The success of Churchill’s career and the success of his family life seem to have been built on the commitment he had to his life companion. And, luckily, he found someone who did the same for him.
So, the take-away here is to make your marriage the foundation from which the rest of your independent lives and endeavors spring forward. And never go to bed angry.
“Husbands and wives should have separate interests, cultivate different sets of friends and not impose on the other... You can’t spend a lifetime breathing down each other’s necks... We are very, very different people and yet somehow we fed off those varied differences and instead of separating us, it has made the whole bond a lot stronger.” – Paul Newman
Paul Newman and Joanne Woodward – probably the first couple that comes to mind when you think of successful celebrity marriages, right?
What you might not know was that this 50-year love affair did not start out too innocently.
Newman was already married and had three kids with another woman when his love with Woodward began, and he carried feelings of guilt and shame about that for many years.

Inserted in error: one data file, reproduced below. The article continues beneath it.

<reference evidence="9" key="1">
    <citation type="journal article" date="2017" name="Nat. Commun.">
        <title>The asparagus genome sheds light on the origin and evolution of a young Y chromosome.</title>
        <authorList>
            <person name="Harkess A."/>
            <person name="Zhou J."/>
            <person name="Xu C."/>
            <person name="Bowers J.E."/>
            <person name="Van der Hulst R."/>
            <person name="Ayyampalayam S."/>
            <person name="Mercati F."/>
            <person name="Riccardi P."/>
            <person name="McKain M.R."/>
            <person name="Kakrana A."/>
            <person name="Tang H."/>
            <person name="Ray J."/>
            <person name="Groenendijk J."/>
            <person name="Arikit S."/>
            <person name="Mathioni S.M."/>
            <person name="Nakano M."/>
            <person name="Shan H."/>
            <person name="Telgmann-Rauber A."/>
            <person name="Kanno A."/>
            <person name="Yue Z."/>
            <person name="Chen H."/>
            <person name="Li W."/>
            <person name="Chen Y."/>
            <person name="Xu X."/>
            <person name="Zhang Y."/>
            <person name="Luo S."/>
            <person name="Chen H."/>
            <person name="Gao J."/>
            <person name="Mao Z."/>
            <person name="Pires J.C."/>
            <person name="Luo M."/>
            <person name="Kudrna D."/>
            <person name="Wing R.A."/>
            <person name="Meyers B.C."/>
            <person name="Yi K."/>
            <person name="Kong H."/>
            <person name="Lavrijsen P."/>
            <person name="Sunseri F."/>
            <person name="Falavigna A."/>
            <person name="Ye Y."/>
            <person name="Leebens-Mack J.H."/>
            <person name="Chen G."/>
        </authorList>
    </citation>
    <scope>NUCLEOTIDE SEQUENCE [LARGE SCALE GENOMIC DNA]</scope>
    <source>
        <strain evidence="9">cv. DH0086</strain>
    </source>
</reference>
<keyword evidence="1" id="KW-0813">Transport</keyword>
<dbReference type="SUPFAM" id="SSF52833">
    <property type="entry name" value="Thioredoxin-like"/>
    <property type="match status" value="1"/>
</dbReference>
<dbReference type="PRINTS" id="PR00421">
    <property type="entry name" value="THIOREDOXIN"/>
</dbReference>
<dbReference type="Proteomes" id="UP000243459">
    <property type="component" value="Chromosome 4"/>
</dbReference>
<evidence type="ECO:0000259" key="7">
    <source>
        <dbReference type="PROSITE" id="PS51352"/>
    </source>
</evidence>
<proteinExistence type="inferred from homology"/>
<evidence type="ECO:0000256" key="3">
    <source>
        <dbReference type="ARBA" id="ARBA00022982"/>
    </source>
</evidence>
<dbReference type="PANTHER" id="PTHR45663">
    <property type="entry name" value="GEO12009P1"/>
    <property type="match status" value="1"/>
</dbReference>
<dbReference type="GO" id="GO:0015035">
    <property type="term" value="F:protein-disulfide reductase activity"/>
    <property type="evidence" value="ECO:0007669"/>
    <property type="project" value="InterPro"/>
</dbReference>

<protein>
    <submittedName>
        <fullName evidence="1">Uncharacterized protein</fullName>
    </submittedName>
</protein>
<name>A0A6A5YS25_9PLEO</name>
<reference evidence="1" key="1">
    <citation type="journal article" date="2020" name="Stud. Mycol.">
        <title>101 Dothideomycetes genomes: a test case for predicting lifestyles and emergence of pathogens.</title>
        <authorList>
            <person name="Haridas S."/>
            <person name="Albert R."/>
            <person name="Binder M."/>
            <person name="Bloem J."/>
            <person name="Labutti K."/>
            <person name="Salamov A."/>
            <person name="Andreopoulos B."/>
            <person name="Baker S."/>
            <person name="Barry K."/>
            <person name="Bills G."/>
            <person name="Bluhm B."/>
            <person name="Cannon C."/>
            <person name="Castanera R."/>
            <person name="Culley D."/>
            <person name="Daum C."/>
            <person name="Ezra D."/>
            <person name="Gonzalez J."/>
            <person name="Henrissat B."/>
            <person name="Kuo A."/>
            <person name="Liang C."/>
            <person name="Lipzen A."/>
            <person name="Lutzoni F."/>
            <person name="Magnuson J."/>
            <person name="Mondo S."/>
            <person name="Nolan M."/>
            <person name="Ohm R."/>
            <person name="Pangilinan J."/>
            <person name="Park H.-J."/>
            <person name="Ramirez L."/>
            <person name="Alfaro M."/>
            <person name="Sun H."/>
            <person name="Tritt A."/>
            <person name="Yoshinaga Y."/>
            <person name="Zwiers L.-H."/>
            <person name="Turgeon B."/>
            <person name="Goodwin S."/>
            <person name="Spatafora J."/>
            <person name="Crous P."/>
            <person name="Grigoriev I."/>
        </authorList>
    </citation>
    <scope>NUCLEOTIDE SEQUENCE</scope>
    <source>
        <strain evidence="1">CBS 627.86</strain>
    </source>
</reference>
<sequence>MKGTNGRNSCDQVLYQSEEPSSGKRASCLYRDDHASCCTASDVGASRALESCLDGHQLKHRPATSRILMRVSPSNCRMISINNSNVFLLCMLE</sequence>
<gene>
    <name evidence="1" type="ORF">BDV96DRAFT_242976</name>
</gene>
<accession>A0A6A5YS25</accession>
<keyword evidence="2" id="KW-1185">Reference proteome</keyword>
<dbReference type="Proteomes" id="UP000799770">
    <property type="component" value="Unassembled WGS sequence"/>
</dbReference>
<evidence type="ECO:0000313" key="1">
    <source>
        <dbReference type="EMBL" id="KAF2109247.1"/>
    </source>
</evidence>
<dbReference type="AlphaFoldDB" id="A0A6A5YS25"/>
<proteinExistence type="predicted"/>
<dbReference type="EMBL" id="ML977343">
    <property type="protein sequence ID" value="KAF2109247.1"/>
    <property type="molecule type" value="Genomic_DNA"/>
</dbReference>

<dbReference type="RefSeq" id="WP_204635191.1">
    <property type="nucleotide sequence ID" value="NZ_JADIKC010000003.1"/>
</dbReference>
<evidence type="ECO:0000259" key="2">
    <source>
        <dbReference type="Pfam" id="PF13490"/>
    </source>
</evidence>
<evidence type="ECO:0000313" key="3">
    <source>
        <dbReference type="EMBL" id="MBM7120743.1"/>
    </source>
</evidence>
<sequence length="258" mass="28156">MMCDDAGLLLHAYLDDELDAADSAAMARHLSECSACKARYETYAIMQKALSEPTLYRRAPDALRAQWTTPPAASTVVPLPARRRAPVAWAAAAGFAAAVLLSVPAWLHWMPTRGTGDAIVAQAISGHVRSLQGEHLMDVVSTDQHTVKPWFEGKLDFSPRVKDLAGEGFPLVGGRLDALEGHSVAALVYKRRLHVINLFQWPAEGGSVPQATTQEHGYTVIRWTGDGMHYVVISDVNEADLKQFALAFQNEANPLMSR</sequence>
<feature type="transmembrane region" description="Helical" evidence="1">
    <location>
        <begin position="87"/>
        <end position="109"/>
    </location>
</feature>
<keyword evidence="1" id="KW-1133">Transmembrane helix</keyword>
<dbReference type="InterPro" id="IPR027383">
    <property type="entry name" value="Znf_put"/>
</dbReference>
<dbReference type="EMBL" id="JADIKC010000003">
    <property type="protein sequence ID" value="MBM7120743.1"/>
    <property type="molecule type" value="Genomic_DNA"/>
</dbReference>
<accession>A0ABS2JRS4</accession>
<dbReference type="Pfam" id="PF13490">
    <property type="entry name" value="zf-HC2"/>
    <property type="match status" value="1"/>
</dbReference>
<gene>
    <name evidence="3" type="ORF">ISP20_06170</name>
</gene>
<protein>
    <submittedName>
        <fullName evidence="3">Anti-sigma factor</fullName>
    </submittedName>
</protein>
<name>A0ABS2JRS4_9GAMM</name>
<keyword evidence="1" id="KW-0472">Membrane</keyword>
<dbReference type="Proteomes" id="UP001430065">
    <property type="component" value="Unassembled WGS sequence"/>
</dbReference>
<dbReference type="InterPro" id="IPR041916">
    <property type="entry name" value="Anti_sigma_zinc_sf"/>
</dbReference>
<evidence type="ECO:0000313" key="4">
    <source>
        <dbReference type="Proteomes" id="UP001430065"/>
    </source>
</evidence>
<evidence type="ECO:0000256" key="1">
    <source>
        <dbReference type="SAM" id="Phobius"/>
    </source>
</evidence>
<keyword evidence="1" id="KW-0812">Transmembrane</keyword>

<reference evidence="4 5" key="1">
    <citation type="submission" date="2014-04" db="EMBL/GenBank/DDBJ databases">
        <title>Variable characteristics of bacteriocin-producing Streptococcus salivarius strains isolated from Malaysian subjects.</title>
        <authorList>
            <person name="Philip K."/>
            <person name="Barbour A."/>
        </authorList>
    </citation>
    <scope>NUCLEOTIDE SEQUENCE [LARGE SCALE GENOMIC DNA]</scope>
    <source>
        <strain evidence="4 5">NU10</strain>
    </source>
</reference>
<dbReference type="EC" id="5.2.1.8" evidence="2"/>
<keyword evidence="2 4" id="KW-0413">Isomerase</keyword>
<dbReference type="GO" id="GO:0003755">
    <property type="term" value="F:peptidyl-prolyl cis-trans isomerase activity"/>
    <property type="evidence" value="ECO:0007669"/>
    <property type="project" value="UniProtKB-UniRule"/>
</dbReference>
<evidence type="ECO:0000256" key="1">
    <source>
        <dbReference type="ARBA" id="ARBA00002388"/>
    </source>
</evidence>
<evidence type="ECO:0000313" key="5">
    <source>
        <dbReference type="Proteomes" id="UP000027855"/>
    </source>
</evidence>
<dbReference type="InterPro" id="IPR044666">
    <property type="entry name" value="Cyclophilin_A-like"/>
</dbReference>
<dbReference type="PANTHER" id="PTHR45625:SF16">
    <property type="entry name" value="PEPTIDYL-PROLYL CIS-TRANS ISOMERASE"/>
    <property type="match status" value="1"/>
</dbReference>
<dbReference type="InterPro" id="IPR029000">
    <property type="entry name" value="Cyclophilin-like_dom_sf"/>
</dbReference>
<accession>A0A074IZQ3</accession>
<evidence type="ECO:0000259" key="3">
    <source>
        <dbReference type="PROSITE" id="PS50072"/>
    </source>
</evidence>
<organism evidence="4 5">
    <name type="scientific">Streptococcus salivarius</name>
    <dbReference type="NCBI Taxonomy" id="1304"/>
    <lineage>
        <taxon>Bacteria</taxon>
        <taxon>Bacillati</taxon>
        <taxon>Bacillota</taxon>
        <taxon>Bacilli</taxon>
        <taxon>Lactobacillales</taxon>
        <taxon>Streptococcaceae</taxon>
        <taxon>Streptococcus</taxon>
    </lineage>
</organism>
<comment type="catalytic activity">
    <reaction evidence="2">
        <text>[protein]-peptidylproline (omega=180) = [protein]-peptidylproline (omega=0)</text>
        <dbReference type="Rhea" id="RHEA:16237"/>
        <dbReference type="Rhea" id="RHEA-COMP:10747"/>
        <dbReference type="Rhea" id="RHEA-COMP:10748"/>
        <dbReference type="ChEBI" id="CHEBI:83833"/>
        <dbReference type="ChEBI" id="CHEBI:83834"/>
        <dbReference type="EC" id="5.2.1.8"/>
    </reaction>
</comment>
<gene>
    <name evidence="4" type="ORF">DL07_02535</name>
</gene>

But he made something special of his second marriage. When a Hollywood star as handsome as Newman stays faithful to his woman for that long, you know that he managed to keep his head on straight. Temptation abounds in the world of stardom, and when asked how he staved it off, his answer was simple:
“Why fool around with hamburger when you have steak at home?”
Throughout their married life, Paul Newman and Joanne Woodward acted together in movies, hosted parties, traveled the world, raised children, created projects and donated to charity all while having many independent hobbies and activities.
How did they stay in love all this time through all of that? Joanne’s take on it:
“Sexiness wears thin after a while and beauty fades, but to be married to a man who makes you laugh every day, ah, now that’s a real treat.”
Thankfully, you, too, can choose to keep your sense of humor long after you lose your youthful looks. All it takes is just a little light-heartedness. And please remember, even if hamburgers look tasty sometimes, they’re not worth giving up on steak for the rest of your life.
“For small creatures such as we the vastness is bearable only through love.” – Carl Sagan
Like Paul Newman and Joanne Woodward, this is another life-long love that started while one partner was already married.